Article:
The strong decline of the Russian and European currencies have led to a 20% drop in Al-Taj Al-Thahani Agricultural Crops Company’s sales to EGP 32m this year, compared to EGP 40m recorded in 2014.
Mohamed Al-Tadawi, Chairman of the company, said that the decline in sales last year was due to a drop in the value of agricultural products exported abroad following a depreciation of both the euro and the Russian rouble against the dollar.
Agricultural exports decreased by 14% over the past year despite an almost 20% increase in total exports according to data from the Imports and Exports Supervisory Board.
Al-Tadawi said the rouble dropped 40% in market value against the dollar last year following European sanctions imposed on Moscow alongside the collapse in oil prices which negatively impacted the Russian economy. Russia constitutes one of the most important export markets for Egyptian agricultural products.
He explained that the economic crisis Egypt has suffered from since the 25 January Revolution significantly impacted the export sector, saying that the company achieved sales worth EGP 112m during 2010.
Al-Tadawi said the revolutions of the Arab Spring negatively influenced Egyptian exports, and Al-Taj Al-Thahabi lost a number of clients in Arab markets due to political and security tension.
According to Al-Tadawi, 70% of the company’s sales are sent to Arab markets abroad, particularly Tunisia, Algeria, and Morocco. European markets account for approximately 30% of company exports.
Agricultural exports face a number of difficulties at present, he said, which have brought both the products themselves and the domestic agricultural sector in general into continuous decline.
He explained that the increased cost of production is one of the main problems for agricultural products in Egypt. Costs have increased by 20-25% recently after the government began taking measures to decrease subsidies for several basic products such as electricity, water, and petroleum products.
Al-Tadawi added that these steps have caused an increase in the price of production supplies and as a result, the cost of labour has also gone up. This has also influenced the price of the final product, while energy price hikes have led to higher transport costs at all levels. All of these factors have worsened the crisis and greatly expanded production costs, and farmers suffer the most losses in the agricultural sector, Al-Tawadi said.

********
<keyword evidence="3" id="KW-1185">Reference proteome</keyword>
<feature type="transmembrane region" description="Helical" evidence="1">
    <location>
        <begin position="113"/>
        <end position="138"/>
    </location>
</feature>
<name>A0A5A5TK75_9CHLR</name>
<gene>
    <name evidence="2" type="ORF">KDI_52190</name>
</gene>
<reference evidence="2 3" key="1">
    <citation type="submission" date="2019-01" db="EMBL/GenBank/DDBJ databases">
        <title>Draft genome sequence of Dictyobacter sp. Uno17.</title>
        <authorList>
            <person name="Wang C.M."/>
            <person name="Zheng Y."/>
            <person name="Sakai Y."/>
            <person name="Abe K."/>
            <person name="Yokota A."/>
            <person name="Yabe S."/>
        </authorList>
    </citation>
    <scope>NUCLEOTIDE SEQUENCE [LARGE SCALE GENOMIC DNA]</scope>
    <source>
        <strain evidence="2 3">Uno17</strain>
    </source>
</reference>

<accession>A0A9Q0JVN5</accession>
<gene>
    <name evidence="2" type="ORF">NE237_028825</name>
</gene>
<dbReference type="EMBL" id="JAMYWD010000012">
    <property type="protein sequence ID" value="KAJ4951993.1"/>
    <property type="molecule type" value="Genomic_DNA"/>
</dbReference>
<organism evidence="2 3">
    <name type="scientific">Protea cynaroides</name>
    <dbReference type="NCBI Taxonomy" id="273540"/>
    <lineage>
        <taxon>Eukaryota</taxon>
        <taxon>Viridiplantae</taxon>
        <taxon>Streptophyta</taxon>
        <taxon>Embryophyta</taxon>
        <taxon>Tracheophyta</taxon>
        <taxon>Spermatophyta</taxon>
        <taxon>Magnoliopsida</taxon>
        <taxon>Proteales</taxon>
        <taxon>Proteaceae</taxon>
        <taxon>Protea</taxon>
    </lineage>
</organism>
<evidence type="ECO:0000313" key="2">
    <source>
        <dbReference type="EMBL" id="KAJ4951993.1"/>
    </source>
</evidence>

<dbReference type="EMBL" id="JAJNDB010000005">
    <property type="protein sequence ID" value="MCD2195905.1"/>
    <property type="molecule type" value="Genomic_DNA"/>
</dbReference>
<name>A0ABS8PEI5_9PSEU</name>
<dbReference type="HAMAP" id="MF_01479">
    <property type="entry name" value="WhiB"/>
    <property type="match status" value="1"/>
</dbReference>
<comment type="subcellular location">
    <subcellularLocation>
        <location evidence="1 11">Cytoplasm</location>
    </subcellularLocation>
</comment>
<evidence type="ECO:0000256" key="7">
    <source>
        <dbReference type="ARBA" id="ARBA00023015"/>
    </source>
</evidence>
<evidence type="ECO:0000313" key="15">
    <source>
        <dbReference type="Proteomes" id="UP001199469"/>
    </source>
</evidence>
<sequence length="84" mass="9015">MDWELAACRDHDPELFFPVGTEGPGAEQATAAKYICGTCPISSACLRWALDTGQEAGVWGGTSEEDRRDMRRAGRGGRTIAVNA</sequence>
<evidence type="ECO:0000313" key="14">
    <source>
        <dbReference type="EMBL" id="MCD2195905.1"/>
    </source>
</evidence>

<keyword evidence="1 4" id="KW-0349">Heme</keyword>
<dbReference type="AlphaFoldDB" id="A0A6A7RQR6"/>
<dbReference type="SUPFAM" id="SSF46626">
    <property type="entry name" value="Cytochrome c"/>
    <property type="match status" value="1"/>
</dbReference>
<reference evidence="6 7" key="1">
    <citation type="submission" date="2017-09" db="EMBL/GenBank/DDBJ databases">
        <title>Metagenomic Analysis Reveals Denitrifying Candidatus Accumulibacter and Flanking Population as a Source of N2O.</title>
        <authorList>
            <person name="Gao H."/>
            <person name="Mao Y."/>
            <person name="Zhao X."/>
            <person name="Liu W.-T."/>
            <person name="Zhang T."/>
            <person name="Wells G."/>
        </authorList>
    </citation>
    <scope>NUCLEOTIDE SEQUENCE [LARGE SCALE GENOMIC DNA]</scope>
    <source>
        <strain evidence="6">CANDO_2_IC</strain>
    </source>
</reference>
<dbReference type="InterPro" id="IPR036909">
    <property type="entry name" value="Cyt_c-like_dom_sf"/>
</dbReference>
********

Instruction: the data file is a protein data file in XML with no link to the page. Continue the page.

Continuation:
He explained that the intermediaries who interact with the farmers contribute to a portion of the increase because they price products according to a profit margin that suits them.
Al-Tadawi criticised agricultural conditions in Egypt and a lack of sound supervision and guidance on part of the Ministry of Agriculture. Seeds have become inefficient, leading to low productivity, he said.
The Export Council for Agricultural Crops discussed poor conditions within the agricultural sector more than once, according to Tadawi. The council provided the ministry with reports on how to resolve the crisis including recommendations that a research centre be commissioned to follow up and improve seeds in order to increase the productivity of each acre. However, the ministry has done nothing on this front, he said.
Al-Tadawi considered the decrease in both public and private investment in the agricultural sector and a lack of bank funding the most important risks, threatening agricultural investment with collapse.
Banks are hesitant to invest in the agricultural sector because of their long-term nature, he said, adding that establishing food industries for agricultural products will increase the value-added of agricultural production and help the field attract more investment and financing.
Al-Tawadi said Egyptian agricultural crops face fierce competition from major global companies in conventional markets, and new companies have not been spared such competition thanks to the ability of global companies to anticipate promising markets in which to distribute their products.
He added that China and Morocco are at the forefront of countries which have begun competing on export markets for agricultural goods, and are now featured alongside Egyptian products on the global market. Chinese and Moroccan products bring their products in a market around the same time as Egyptian products, he explained.
These countries provide many types of support for the products they cultivate, according to Al-Tawadi, including financial and in-kind support to reduce direct production costs, in addition to supporting exports. This allows their companies to penetrate global markets and compete with other countries.
The Egyptian government has cancelled the export subsidies deadline for some crops such as citrus fruits and has also decreased subsidies from 10% to 4% for the remainder of crops, Al-Tawadi said. This has made it more difficult to compete on global markets because exporters used to rely on these subsidies and considered them a profit margin.
Al-Tadawi requested that an urgent plan be set out to save the agricultural sector from the annual decline it currently suffers and called for the establishment of an agricultural research centre to increase acre productivity.